Orgreave, South Yorkshire

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For the village in Staffordshire, see Orgreave, Staffordshire

Orgreave - River Rother.jpg
The River Rother at Orgreave
Orgreave is located in South Yorkshire
Location within South Yorkshire
Population739 (2011 Census)[1]
OS grid referenceSK425860
Civil parish
  • Orgreave
Metropolitan borough
Metropolitan county
Sovereign stateUnited Kingdom
Post townSheffield
Postcode districtS13
PoliceSouth Yorkshire
FireSouth Yorkshire
UK Parliament
List of places
53°22′12″N 1°22′24″W / 53.37012°N 1.37324°W / 53.37012; -1.37324Coordinates: 53°22′12″N 1°22′24″W / 53.37012°N 1.37324°W / 53.37012; -1.37324

Orgreave is a village and civil parish on the River Rother in South Yorkshire. It is in the Metropolitan Borough of Rotherham, about 4.5 miles (7 km) east of the centre of Sheffield and a similar distance south of the centre of Rotherham.

The 2011 Census recorded its population as 739.[1] This is a slight decline since the 2001 Census, which recorded its population as 761.[2]


Coal and coke[edit]

Two halls stood existed at Orgreave, Orgreave Hall, built in 1684 was occupied by John Sorsby of John Sorby & Sons. Rotherwood Hall was later occupied by his son Richard Sorsby (1806-1862), coal producer.[3] The halls were demolished in the 1990s.

Coal mining in the area began with Dore House Colliery in 1820. The first shaft of Orgreave Colliery was sunk in 1851. In the 20th century the Orgreave Coking Plant was established, and the colliery began to supply the plant. The National Coal Board closed Orgreave Colliery in 1981.

In the 1984–85 Miners' Strike, National Union of Mineworkers members picketed the coking plant to prevent employees and coal from entering or products from leaving. On 18 June 1984, three and a half months into the strike, a large number of South Yorkshire Police officers, including mounted units, were deployed against the pickets. There was large-scale violence between police and pickets, which became known as the Battle of Orgreave.

The coking plant closed in 1991. In 1995, British Coal Opencast was authorised to remove the spoil tip of the former colliery and conduct opencast coal mining on a site totalling 700 acres (280 ha). BCO removed some 12 million tonnes of spoil, extracted coal from it, and also realigned almost 34 mile (1.2 km) of the River Rother. In 2005 BCO completed its work at Orgreave and handed over the land for redevelopment.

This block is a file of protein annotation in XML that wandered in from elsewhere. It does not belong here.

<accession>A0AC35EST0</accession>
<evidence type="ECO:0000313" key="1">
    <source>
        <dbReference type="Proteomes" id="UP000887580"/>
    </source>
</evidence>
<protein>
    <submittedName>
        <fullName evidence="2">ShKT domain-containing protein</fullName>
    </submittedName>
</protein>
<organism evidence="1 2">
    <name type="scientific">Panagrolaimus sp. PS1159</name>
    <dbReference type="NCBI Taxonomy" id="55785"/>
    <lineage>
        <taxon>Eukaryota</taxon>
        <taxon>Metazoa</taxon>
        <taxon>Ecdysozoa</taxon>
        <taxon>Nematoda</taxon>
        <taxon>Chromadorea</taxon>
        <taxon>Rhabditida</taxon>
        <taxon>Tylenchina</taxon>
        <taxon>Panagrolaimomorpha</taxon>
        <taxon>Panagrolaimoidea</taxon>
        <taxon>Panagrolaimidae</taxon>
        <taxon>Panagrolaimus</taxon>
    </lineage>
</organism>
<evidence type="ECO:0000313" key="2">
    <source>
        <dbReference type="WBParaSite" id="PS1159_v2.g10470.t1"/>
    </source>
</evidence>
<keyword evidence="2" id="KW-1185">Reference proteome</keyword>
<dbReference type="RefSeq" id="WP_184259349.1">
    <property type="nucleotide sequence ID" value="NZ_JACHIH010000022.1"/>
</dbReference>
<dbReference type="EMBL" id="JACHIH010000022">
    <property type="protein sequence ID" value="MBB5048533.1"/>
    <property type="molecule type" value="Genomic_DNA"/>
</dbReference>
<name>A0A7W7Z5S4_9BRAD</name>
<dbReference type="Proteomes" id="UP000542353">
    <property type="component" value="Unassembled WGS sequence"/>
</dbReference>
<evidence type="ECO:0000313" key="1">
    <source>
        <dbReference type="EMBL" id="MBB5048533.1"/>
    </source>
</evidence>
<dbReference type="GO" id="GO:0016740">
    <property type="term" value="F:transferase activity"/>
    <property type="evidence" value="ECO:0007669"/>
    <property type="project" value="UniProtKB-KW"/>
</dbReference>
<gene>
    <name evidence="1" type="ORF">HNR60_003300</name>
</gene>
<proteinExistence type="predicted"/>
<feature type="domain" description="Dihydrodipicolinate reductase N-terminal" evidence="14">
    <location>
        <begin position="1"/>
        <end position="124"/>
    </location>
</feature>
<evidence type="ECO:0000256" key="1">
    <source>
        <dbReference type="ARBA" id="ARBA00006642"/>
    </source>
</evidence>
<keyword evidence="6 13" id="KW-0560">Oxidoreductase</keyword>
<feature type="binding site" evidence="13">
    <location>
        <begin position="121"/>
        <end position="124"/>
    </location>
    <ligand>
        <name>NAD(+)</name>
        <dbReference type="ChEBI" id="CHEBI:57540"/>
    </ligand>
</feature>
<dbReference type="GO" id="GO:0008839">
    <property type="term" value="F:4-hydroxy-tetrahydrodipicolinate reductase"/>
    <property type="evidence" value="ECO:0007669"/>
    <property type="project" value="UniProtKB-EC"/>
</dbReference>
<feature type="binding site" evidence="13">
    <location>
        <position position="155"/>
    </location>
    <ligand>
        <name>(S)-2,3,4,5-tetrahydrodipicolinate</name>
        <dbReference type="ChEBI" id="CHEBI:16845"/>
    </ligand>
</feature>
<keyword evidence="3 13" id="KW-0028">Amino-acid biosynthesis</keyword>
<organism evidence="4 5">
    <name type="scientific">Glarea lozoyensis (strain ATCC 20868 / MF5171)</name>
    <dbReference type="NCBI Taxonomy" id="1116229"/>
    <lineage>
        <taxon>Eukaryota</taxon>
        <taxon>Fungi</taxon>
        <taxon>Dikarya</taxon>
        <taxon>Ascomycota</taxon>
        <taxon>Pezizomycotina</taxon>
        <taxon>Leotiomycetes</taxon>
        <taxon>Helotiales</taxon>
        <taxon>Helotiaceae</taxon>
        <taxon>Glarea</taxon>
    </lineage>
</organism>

100 acres (40 ha) of the site has been redeveloped as the Advanced Manufacturing Park. In 2008, Harworth Estates submitted a planning application to redevelop 300 acres (120 ha) as the Waverley community, which will include 4,000 homes and some commercial development. 222 acres (90 ha) is being restored as green space including recreation areas, parks, woods, three lakes and a reservoir.

Between 2012 and 2016, housebuilder's Taylor Wimpey, Harron Homes and Barratt Homes delivered the first 500 homes on the site. In 2017, Avant became the fourth housebuilder on site, purchasing two plots of land to build a total of 281 homes, and in the same year, Taylor Wimpey purchased further land to build another 130 new homes. In 2019 Harworth sold the latest residential phase to Barratt Homes to build 177 new homes.[4]

At the same time further land reclamation activities had increased the size of the Advanced Manufacturing Park to 150 acres (61 ha).[5]


  1. ^ a b "Area: Orgreave (Parish): Key Figures for 2011 Census: Key Statistics". Neighbourhood Statistics. Office for National Statistics. Retrieved 10 March 2016.
  2. ^ "Area: Orgreave CP (Parish): Parish Headcounts, 2001". Neighbourhood Statistics. Office for National Statistics. Retrieved 31 August 2008.
  3. ^ "Timothy-M-Sorby - User Trees -". Retrieved 19 October 2020.
  4. ^ "Waverley Development Progress". Harworth Group. Retrieved 27 April 2020.
  5. ^ "Multi-million pound Advanced Manufacturing Park set to grow further". Bdaily Ltd. Retrieved 27 April 2020.

External links[edit]